SURREY -- Surrey city councillor Linda Annis was against the transition to a municipal police force before the COVID-19 outbreak. Now, she says, she’s even more concerned.

“We’re in a crisis right now in B.C., Canada and throughout the world,” Annis said. “This not the time for us to be changing badges for the sake of changing badges.”

Annis points to the economic hardship many people in Surrey and other Lower Mainland municipalities are dealing with right now, with business closing down and laying off employees.

The City of Surrey itself has temporarily let go of 140 full-time staff members at Surrey libraries.

“People are unemployed, worrying about rent, mortgage payments and something as simple as putting food on the table for their families,” Annis added.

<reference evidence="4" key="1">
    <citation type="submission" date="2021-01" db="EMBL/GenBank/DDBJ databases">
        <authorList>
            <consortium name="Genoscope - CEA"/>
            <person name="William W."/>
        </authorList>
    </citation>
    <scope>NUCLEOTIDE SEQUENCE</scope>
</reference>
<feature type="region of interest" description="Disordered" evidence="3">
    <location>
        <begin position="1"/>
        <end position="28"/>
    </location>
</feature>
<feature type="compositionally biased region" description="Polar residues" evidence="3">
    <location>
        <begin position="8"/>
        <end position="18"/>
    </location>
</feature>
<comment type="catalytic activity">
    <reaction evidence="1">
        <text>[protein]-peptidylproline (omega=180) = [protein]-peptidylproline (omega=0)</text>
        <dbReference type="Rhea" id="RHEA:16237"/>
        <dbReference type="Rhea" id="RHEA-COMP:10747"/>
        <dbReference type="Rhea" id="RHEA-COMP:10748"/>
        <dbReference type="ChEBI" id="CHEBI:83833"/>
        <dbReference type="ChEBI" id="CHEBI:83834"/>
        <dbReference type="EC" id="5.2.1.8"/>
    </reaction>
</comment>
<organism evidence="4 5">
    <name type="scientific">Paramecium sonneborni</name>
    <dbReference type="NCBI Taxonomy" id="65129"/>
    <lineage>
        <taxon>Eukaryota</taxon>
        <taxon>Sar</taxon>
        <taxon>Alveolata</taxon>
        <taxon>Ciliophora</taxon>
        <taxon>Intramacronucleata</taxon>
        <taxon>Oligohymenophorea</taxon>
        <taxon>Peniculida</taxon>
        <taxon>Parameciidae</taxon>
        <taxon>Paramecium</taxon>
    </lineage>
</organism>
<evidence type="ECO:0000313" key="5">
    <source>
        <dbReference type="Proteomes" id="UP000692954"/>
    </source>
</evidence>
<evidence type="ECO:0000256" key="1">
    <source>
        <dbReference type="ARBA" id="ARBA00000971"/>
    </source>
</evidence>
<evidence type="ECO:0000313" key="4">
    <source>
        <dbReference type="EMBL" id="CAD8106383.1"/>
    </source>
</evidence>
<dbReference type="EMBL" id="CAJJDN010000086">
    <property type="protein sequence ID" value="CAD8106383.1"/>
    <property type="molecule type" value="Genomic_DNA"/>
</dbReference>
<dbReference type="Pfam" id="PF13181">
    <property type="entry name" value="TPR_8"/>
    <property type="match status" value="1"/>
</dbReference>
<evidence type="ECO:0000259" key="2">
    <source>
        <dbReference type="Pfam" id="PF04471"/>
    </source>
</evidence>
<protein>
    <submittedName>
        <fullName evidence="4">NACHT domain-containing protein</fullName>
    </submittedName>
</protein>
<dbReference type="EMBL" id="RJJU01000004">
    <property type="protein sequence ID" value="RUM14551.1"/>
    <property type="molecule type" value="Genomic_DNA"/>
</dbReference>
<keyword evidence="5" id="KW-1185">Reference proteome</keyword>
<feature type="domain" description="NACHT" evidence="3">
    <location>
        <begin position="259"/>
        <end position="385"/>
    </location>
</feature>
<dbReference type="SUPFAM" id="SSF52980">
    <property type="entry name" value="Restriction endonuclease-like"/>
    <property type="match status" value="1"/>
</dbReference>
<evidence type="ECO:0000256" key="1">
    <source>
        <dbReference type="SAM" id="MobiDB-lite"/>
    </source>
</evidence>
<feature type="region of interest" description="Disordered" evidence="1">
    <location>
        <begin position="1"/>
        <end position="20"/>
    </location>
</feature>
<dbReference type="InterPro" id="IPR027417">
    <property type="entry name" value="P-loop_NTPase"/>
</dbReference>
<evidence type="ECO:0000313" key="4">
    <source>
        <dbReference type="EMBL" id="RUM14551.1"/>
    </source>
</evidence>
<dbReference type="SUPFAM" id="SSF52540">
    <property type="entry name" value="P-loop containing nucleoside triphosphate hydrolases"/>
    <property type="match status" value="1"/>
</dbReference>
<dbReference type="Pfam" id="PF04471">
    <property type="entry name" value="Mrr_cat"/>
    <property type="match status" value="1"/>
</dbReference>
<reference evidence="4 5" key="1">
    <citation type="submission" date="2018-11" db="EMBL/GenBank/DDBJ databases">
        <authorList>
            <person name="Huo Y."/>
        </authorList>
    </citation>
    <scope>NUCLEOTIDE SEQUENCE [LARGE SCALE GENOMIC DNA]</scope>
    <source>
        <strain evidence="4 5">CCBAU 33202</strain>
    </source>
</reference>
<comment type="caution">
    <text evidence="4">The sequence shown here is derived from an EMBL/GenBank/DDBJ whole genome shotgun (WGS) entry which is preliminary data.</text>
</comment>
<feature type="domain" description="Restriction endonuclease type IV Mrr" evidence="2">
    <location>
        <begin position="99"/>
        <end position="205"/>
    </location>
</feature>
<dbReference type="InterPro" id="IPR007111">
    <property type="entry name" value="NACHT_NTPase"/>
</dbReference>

She said the city needs to be focusing on providing that kind of service to people now, not focusing on the transition to a new police force.

Surrey mayor Doug McCallum’s plan is to have the force running by this time next year, at a cost of $192-million in its first 12 months.

On Sunday, the city said it needed more time before it could officially announce whether COVID-19 would impact the transition, but a Surrey resident shared an email with CTV News that hinted a possible response.

The email, signed by the Surrey Policing Transition Team and dated March 17, reads, in part, “at this time there is no impact from COVID-19 on the delivery of the policing transition project.”

In a statement emailed to CTV News Vancouver, Hope Latham, a communications staff with the Ministry of Public Safety, said there are currently no plans to delay the process.

"The establishment of a new police board will take place over the coming months," she said. "There is no direction from the Minister to change course. As with all local government work, (public health officer) guidelines for meetings apply."

Meanwhile, Annis said she will continue to call on the province to order a referendum on the transition.